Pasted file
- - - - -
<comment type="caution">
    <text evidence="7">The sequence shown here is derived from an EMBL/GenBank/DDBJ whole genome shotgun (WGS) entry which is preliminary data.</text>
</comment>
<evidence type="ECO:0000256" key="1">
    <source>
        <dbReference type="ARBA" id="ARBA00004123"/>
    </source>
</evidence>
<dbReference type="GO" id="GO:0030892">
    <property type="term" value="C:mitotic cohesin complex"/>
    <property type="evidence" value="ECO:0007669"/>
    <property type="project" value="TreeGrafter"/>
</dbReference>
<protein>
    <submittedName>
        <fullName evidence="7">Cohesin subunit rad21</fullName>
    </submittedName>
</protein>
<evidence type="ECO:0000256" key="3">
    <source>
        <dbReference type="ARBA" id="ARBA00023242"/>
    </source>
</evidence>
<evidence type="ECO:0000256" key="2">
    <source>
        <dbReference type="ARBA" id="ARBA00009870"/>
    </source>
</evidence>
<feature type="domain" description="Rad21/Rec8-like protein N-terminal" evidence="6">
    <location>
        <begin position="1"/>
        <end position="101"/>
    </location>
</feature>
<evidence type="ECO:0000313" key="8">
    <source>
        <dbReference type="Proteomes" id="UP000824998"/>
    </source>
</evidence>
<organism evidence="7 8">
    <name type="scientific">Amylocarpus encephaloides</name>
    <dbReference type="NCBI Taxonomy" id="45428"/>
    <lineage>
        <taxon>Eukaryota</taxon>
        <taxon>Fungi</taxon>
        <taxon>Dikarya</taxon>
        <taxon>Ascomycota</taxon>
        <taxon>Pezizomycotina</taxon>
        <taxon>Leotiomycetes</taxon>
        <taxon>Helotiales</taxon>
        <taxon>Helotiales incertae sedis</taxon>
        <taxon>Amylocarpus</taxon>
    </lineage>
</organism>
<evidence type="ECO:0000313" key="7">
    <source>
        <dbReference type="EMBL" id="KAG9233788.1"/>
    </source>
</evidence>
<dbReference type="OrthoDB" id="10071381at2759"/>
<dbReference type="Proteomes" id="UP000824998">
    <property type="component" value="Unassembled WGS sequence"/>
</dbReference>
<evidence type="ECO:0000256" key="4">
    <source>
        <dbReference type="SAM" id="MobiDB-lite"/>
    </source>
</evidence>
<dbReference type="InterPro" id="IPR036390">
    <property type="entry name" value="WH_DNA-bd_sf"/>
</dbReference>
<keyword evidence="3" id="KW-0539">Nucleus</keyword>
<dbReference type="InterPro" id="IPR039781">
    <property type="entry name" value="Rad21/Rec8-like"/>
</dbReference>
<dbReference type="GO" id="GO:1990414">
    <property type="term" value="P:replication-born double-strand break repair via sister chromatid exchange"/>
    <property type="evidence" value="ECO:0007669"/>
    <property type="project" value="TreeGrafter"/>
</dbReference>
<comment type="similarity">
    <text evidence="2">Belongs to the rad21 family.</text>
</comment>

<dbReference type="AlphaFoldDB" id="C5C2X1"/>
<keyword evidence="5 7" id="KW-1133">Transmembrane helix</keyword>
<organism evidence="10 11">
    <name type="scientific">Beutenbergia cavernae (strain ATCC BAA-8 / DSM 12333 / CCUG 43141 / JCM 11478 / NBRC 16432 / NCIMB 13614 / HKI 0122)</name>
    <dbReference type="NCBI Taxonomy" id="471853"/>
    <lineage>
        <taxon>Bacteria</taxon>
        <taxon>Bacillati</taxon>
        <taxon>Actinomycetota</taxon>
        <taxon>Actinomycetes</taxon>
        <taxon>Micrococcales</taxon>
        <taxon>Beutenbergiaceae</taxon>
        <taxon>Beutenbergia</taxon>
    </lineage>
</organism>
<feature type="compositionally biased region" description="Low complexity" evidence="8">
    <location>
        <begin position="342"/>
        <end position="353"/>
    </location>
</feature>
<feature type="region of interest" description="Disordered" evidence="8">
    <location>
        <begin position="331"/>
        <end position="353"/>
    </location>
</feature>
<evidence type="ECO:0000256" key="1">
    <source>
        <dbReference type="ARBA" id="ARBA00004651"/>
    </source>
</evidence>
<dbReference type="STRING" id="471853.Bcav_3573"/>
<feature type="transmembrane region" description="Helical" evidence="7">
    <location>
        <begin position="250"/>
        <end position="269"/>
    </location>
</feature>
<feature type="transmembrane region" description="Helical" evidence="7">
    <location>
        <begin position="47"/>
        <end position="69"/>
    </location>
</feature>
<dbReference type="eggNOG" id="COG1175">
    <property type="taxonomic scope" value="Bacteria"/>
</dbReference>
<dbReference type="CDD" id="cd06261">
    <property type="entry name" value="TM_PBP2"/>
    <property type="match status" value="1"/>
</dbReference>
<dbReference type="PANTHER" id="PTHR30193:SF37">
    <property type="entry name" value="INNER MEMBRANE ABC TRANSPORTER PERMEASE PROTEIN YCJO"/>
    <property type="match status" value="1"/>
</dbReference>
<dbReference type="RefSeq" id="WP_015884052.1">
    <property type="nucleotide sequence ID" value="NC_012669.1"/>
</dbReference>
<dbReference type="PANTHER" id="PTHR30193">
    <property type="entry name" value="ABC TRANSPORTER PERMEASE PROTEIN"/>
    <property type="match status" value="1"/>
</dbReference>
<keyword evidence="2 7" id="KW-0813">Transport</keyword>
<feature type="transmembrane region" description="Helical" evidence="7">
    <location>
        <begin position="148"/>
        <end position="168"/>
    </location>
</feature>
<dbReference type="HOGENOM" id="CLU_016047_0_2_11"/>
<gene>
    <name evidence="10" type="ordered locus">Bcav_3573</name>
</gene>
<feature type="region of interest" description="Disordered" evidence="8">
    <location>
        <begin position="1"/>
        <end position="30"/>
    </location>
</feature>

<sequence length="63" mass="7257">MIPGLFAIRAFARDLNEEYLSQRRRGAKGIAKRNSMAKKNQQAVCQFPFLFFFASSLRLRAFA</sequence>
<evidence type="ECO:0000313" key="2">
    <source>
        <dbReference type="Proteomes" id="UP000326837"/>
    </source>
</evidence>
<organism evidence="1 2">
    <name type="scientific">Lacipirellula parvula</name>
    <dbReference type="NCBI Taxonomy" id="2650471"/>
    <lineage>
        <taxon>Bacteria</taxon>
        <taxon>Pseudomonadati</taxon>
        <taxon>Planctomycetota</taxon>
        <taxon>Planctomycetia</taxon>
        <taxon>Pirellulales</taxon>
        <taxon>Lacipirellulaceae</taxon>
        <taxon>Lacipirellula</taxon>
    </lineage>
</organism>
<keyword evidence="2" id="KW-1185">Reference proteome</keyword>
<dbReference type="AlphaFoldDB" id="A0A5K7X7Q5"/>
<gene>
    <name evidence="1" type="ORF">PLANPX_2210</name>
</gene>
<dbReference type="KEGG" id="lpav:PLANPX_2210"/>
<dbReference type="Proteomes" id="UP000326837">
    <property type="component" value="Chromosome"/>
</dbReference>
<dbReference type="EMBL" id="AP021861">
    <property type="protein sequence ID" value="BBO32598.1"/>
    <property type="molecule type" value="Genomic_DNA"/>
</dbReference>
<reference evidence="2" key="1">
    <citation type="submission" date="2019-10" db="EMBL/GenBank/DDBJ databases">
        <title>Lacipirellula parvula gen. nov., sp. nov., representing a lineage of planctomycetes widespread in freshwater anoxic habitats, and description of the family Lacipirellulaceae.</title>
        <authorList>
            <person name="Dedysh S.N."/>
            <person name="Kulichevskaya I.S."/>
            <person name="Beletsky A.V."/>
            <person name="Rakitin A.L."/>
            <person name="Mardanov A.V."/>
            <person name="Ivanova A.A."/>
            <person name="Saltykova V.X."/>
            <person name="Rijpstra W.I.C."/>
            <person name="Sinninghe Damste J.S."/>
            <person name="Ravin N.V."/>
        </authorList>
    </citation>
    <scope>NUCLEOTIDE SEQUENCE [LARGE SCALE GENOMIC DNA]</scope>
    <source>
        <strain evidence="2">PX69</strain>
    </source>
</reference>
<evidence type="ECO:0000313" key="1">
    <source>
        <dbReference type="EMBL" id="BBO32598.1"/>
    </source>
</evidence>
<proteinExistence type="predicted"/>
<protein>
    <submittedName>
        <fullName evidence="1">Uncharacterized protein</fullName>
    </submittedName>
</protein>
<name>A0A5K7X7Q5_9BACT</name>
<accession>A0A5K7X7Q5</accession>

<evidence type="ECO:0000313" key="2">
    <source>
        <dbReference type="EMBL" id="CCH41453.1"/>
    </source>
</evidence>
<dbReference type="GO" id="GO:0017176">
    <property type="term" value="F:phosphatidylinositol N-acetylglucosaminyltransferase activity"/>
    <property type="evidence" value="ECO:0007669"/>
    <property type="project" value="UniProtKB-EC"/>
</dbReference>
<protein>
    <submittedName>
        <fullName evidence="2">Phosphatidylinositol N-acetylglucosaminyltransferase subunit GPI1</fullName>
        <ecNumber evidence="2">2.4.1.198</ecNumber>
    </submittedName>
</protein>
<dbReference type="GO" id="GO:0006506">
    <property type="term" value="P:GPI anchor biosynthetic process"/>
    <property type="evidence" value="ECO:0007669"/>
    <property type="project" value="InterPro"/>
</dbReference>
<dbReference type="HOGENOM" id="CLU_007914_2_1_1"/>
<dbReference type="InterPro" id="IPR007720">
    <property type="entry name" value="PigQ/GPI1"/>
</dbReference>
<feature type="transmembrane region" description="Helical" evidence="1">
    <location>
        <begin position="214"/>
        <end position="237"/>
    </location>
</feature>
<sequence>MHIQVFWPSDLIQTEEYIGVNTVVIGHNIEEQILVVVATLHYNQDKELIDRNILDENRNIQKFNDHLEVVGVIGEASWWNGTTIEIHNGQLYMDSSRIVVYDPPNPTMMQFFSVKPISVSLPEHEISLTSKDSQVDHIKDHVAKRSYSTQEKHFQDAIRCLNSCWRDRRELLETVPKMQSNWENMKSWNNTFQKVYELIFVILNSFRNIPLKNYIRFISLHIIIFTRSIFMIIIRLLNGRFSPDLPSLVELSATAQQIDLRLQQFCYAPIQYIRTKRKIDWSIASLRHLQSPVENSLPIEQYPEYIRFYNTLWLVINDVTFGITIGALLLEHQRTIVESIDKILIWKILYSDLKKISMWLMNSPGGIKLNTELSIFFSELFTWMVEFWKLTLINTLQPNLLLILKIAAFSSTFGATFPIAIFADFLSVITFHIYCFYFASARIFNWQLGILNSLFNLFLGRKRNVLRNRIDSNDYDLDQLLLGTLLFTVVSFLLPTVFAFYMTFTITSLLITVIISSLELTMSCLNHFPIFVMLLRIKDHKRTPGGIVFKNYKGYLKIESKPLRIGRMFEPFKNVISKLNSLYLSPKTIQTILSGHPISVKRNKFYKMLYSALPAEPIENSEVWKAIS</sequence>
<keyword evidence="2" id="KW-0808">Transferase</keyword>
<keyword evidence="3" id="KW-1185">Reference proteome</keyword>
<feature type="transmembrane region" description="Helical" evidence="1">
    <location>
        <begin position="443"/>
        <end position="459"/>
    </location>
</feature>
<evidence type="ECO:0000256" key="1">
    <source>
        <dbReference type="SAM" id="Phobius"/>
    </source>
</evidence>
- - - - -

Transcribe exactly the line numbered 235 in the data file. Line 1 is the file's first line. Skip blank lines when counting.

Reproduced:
<dbReference type="GO" id="GO:0017176">